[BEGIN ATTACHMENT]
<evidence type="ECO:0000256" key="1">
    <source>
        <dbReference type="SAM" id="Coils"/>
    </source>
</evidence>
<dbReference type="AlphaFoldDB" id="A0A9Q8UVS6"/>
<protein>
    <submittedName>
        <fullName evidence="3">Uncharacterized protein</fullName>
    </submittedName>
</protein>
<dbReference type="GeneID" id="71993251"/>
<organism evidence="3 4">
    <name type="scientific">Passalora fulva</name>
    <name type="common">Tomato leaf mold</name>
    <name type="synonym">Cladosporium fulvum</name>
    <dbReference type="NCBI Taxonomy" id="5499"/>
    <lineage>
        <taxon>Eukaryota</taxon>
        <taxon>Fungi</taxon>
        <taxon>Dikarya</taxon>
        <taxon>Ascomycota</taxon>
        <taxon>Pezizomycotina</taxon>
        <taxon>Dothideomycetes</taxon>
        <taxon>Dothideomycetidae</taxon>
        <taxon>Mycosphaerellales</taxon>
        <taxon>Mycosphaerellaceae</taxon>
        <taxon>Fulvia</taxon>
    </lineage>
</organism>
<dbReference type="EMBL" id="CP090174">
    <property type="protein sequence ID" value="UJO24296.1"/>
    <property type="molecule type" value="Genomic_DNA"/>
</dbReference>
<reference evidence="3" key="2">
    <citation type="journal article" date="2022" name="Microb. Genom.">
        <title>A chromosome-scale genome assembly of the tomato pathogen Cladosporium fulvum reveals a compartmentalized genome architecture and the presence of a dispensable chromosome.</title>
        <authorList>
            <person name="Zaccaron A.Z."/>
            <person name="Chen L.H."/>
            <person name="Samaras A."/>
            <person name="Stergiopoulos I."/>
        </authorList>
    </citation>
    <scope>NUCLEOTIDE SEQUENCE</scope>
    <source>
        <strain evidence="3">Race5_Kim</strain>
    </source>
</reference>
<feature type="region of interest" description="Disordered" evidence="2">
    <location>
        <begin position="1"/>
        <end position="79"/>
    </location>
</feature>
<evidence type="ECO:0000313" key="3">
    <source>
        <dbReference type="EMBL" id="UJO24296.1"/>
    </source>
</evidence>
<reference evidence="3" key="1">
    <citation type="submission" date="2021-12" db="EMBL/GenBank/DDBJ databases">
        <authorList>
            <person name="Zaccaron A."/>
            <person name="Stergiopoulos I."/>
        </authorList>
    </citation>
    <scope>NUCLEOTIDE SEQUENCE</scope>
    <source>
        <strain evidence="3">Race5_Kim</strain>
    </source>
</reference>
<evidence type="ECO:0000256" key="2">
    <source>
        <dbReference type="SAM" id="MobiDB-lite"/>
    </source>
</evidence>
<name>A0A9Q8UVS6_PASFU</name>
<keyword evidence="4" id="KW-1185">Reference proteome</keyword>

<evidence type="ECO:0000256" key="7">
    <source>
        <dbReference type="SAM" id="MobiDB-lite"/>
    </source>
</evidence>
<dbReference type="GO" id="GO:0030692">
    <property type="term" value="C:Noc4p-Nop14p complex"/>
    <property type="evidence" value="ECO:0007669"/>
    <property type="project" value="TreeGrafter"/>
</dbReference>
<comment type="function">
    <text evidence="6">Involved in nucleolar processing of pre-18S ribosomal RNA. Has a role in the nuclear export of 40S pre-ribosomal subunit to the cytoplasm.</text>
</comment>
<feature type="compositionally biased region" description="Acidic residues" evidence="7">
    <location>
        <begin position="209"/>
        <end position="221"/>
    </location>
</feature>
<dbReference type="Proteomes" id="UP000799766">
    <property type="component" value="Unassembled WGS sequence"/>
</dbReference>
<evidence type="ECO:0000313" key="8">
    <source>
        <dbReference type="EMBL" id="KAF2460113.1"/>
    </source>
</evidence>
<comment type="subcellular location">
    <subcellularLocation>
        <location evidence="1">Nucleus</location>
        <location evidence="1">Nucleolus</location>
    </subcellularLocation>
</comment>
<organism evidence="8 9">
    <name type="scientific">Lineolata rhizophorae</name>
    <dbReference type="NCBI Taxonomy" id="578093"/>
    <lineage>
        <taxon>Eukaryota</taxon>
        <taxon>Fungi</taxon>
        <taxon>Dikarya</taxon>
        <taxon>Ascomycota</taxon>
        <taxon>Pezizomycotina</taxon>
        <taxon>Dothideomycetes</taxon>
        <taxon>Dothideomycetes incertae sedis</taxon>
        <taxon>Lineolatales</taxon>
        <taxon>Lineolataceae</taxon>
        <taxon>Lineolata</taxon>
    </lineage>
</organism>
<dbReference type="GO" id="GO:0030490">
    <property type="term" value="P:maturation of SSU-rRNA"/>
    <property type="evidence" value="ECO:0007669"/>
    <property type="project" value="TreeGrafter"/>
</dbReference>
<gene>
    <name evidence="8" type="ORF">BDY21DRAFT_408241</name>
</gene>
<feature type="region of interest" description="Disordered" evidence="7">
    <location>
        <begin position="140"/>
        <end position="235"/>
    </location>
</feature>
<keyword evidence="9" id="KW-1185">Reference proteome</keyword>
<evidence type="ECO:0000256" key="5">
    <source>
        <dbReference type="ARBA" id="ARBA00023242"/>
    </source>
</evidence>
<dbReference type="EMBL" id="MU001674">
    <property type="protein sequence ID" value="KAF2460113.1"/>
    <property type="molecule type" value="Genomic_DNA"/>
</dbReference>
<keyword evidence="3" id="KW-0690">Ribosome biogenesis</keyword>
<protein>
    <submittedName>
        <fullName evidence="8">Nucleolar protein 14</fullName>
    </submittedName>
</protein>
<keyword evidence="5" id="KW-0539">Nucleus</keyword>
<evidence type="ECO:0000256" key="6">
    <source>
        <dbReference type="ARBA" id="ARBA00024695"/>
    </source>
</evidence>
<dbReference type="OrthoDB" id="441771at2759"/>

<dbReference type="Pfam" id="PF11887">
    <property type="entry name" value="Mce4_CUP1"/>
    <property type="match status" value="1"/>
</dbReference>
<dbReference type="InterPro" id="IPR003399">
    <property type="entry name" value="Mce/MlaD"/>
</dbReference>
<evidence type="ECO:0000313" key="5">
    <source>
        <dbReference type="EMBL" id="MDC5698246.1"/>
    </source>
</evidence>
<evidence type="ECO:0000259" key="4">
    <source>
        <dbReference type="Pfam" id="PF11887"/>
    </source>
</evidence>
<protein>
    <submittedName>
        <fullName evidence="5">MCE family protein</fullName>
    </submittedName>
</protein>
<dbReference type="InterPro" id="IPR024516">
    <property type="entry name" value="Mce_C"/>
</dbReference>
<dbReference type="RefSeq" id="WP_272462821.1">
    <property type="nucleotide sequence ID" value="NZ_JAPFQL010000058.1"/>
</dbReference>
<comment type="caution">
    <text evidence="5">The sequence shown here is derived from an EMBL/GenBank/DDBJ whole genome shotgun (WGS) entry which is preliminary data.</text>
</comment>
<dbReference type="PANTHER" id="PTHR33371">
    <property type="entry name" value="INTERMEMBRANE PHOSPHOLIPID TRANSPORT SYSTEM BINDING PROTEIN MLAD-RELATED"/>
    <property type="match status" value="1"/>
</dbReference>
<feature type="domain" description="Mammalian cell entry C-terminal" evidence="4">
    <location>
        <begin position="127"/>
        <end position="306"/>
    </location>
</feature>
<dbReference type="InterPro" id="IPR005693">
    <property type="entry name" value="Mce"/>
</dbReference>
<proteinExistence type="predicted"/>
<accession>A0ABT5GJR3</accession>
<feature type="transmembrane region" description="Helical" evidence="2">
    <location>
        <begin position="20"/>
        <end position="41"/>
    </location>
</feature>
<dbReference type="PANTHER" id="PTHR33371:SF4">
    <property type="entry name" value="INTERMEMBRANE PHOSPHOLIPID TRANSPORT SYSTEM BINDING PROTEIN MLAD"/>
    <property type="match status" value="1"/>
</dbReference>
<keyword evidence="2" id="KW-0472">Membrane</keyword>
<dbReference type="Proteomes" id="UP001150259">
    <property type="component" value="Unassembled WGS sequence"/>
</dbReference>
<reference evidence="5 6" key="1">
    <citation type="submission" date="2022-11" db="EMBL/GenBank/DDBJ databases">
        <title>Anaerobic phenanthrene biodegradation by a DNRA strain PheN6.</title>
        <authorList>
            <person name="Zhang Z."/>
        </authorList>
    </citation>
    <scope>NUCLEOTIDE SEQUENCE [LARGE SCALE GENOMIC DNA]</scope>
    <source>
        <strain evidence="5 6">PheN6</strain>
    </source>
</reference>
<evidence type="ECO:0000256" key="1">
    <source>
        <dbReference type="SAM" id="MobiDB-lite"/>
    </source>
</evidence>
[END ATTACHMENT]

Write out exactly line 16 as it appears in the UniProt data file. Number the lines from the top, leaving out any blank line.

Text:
    <name type="synonym">Cladosporium fulvum</name>